When you imagine medieval times, you probably picture cavernous halls and long wooden tables heaped with platters of roast meat and flagons of mead. You likely don’t think of monasteries full of rabbits, but modern cuniculture—also known as rabbit husbandry—may have had its start in 5th century Europe when medieval monks began raising rabbits and selectively breeding them for fur color and weight. Those early rabbit-breeding monks may have kept their rabbits in huge sunken rabbit pits lined with individual rabbit cages. These days, keeping an actual pit full of rabbits is about as popular as arming your home with a catapult—but rabbit-keeping has only gained in popularity with time. There are somewhere between 3 and 7 million rabbits living as pets in the United States, and another half a million rabbits are sold every year from rabbit farms that raise the animals for meat, fiber, and other uses. They’re the 3rd most popular pet (after dogs and cats), which makes finding the best rabbit hutch an important task.
- Best Indoor Rabbit Hutch: Gutinnen Indoor Rabbit Hutch
- Best Customizable Indoor Rabbit Enclosure: Songmics Pet Playpen
- Best Outdoor Rabbit Hutch: PawHut Raised Rabbit Hutch
- Best Rabbit Hutch With A Run: PawHut 2 Story Rabbit Hutch
- Best Budget Rabbit Hutch: COZIWOW Outdoor Rabbit Hutch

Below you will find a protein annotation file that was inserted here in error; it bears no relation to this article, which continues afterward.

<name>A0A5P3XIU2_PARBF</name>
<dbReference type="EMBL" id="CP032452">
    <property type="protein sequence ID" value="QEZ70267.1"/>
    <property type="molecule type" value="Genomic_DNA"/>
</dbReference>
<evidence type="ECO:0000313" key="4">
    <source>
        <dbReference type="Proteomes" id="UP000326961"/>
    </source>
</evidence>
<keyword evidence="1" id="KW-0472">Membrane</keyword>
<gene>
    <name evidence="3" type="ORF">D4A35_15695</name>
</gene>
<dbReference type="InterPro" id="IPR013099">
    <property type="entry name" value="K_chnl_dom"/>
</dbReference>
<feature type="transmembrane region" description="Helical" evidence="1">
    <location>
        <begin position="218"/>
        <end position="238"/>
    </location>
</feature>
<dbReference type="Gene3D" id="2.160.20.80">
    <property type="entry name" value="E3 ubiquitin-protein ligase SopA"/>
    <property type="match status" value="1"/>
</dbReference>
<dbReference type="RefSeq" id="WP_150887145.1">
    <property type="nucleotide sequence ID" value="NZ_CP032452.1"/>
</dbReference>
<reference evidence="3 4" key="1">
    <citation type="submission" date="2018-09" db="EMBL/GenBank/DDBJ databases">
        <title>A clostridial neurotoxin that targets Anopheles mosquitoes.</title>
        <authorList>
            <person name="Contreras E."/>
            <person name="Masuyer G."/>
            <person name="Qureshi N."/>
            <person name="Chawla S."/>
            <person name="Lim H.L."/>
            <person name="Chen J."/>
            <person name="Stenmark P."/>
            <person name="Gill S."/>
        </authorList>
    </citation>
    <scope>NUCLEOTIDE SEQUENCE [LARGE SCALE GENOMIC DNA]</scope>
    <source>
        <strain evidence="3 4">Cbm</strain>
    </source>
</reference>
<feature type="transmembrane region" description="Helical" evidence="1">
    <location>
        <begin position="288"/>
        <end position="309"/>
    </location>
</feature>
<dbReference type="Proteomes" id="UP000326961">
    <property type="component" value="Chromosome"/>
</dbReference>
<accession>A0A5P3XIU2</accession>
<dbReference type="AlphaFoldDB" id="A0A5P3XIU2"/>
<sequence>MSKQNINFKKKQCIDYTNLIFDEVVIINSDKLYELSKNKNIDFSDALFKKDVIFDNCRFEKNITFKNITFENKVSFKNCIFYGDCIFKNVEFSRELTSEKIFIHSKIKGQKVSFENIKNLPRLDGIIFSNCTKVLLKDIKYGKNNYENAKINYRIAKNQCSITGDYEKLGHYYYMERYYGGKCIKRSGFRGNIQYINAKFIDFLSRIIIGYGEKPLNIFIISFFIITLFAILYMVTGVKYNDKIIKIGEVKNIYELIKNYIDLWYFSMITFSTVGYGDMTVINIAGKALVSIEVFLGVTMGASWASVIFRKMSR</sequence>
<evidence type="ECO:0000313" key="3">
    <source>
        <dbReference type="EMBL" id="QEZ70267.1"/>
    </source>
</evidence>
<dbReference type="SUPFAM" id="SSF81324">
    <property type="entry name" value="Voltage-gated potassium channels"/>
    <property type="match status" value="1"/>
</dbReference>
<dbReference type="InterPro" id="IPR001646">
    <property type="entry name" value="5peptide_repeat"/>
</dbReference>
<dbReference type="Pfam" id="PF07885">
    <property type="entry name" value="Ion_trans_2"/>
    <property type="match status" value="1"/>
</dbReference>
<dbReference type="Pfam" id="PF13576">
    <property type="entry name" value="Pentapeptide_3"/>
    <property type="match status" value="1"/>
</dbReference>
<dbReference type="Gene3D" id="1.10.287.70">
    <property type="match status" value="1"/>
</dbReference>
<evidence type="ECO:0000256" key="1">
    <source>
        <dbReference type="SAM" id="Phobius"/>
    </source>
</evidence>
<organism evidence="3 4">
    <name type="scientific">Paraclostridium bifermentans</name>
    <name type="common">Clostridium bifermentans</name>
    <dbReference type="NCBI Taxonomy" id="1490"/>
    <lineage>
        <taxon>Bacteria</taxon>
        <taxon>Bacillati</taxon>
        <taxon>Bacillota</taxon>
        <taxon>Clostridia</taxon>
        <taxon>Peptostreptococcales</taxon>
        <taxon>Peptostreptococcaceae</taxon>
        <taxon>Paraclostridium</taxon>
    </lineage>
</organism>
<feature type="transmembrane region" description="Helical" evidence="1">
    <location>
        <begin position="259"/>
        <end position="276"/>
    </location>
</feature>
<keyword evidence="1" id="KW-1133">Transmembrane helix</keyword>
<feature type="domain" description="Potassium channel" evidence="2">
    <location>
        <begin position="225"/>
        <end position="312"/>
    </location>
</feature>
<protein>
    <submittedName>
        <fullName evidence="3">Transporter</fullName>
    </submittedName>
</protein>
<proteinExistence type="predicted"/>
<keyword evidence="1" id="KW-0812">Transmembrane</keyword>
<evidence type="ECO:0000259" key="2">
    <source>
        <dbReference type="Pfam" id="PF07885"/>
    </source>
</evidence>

Tailoring the Best Rabbit Hutch to Bunny Biology
When it comes to raising rabbits and selecting the best rabbit hutch for your needs, it makes sense to have a solid understanding of the rabbit’s unique physiology. Scientists once assumed rabbits and hares were rodents but, thanks to important differences in their body structure and diet, moved them into their own order in 1912, officially classifying them as lagomorphs.
Rabbits are herbivorous prey animals with a whole host of predators, which drives them to burrow underground for refuge. They have specialized front teeth that grow continuously throughout their lives. To prevent those teeth from growing too long and causing problems for the rabbit, it’s important to feed them a diet of mostly tough, fibrous hay—such as timothy hay or orchard grass—to keep those teeth filed down. Rabbits kept as free-range house pets or maintained in rabbit enclosures won’t lose their drives to dig and chew, so it’s important to plan for these natural behaviors when selecting a bunny hutch.
Rabbits are known for their long ears, soft coats, and docile temperaments—but perhaps nothing says “rabbit” quite like their reproductive rates. Female rabbits can produce a litter of 1 to 14 kits every 28 to 31 days. That’s…a lot of rabbits. Plus, that hormonal drive to reproduce at a steady and frequent clip means that unaltered, same-sex rabbits kept in the same rabbit cage will likely become territorial and can do brutal damage to each other from fighting.